MA/MS in English Requirements
Applicants will be admitted to the English degree for one of two specializations: Literature and Writing (30-33 credits) or Technical Writing (33 credits).
Literature and Writing
The graduate specialization in Literature and Writing offers an MA or MS in English to students who wish to do advanced work in the fields of literary criticism, composition, rhetoric, and creative writing. The aim is to professionalize students, helping them to become scholars and teachers of English. While any student having a strong undergraduate education in English, along with a desire to pursue that education further, is welcome to pursue the Literature and Writing specialization, the specialization does cater most directly to future PhD students in English, future two-year college instructors, and secondary educators. Under the guidance of a faculty committee, students are encouraged to write a thesis as the culmination of their studies. With approval, this thesis may consist of a creative writing work with a critical reflective essay. Students not wishing to write a thesis may complete the Plan C option by taking 33 credits of coursework.
In both seminars and independent study with faculty, Literature and Writing students consider literary and nonliterary texts, learning not only how to interpret such texts, but also how to produce them. The course of study thus includes both theory and practice: students take part in the reading and the writing of literature, criticism, essays, and arguments.
Although most of their courses will be completed within the Literature and Writing curriculum, students may also pursue their interests by taking some courses in the department’s other master’s programs (American Studies, Folklore, and Technical Writing), as well as doctoral courses in the Theory and Practice of Professional Communication PhD program. Permission of the Director of Graduate Studies in English is required. Coursework may include some online courses; however, Literature and Writing is an on-campus specialization and may not be completed by taking only online classes.
Technical Writing (online)
The graduate specialization in Technical Writing is designed for students who already have some training and/or experience as practitioners of technical writing. It is taught entirely online, via the Internet, and aims to prepare students to enter or reenter nonacademic workplaces, not just as practitioners, but also as developers and managers of technical documents. When they graduate, students will be qualified to determine and defend writing policy and practices in their workplaces.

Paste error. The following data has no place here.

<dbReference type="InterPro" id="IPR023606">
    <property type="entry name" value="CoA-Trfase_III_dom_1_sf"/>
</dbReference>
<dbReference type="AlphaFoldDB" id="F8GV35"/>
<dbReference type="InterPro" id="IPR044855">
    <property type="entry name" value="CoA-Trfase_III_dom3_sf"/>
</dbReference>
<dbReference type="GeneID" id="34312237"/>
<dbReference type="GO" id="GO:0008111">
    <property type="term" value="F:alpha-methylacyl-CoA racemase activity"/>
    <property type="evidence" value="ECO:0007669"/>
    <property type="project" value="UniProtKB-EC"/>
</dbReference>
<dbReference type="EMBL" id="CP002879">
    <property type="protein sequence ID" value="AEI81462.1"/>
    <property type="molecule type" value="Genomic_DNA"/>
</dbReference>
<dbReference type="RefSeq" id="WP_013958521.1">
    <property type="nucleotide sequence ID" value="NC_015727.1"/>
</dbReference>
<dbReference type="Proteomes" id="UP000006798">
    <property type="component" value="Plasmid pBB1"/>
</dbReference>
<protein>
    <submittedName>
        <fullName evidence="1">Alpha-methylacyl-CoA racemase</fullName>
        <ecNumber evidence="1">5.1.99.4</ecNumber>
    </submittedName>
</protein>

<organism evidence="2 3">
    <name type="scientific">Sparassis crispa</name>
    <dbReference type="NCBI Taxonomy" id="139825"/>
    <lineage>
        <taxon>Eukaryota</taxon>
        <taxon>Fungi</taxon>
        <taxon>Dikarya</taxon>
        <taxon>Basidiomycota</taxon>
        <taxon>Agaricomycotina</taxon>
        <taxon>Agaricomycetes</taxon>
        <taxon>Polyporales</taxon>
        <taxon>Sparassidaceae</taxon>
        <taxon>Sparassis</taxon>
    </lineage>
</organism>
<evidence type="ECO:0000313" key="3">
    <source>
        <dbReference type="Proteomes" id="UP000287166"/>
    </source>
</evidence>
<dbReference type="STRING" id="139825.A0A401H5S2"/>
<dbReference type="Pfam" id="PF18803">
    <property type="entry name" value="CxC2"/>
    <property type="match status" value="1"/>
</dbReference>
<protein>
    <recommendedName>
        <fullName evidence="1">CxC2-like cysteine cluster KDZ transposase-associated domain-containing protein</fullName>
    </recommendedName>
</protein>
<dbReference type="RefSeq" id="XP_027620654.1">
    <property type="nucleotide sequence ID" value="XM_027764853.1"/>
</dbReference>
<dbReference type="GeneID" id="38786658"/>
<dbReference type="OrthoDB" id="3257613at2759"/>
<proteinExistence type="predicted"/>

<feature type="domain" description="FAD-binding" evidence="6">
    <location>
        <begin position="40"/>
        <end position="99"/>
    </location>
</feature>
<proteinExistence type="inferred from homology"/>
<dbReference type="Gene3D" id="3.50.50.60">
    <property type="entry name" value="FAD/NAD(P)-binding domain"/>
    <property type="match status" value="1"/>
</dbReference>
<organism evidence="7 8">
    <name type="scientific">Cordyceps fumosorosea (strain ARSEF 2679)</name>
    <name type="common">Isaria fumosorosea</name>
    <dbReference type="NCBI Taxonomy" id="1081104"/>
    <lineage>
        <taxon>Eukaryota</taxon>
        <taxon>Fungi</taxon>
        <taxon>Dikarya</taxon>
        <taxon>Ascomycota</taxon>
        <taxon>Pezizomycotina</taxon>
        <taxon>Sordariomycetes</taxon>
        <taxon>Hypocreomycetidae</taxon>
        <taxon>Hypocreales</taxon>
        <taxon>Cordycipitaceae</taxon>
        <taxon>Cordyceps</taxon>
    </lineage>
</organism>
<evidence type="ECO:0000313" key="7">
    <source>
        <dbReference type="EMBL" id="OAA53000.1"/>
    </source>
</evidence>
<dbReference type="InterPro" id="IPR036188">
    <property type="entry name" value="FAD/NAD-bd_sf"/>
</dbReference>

To prepare students for these leadership roles, the Technical Writing specialization provides them with a strong theoretical understanding of their profession. In their online graduate seminars, students will read widely in research and theory relating to workplace writing practices. They will critically examine both the theories and the practices, and they will explore ways in which each can enhance the other. They will also learn how to manage teams of writers, and they will explore ethical issues in the profession. The specialization balances the theoretical training with opportunities for students to improve their own practical skills as technical writers, learning how to apply theory and current technology to the production of a variety of technical documents. This practical training will include multimedia presentations and graphic design.
The Technical Writing specialization is designed primarily for nontraditional students—working professional writers who want to enhance their credentials and build a strong theoretical understanding of their profession. However, it may also accept some traditional students who have just finished their undergraduate studies, provided they have some practical experience.
Students in Technical Writing must complete 33 credits under the Plan C option. Courses may be taken in any sequence. Students in this specialization pursue the MS degree.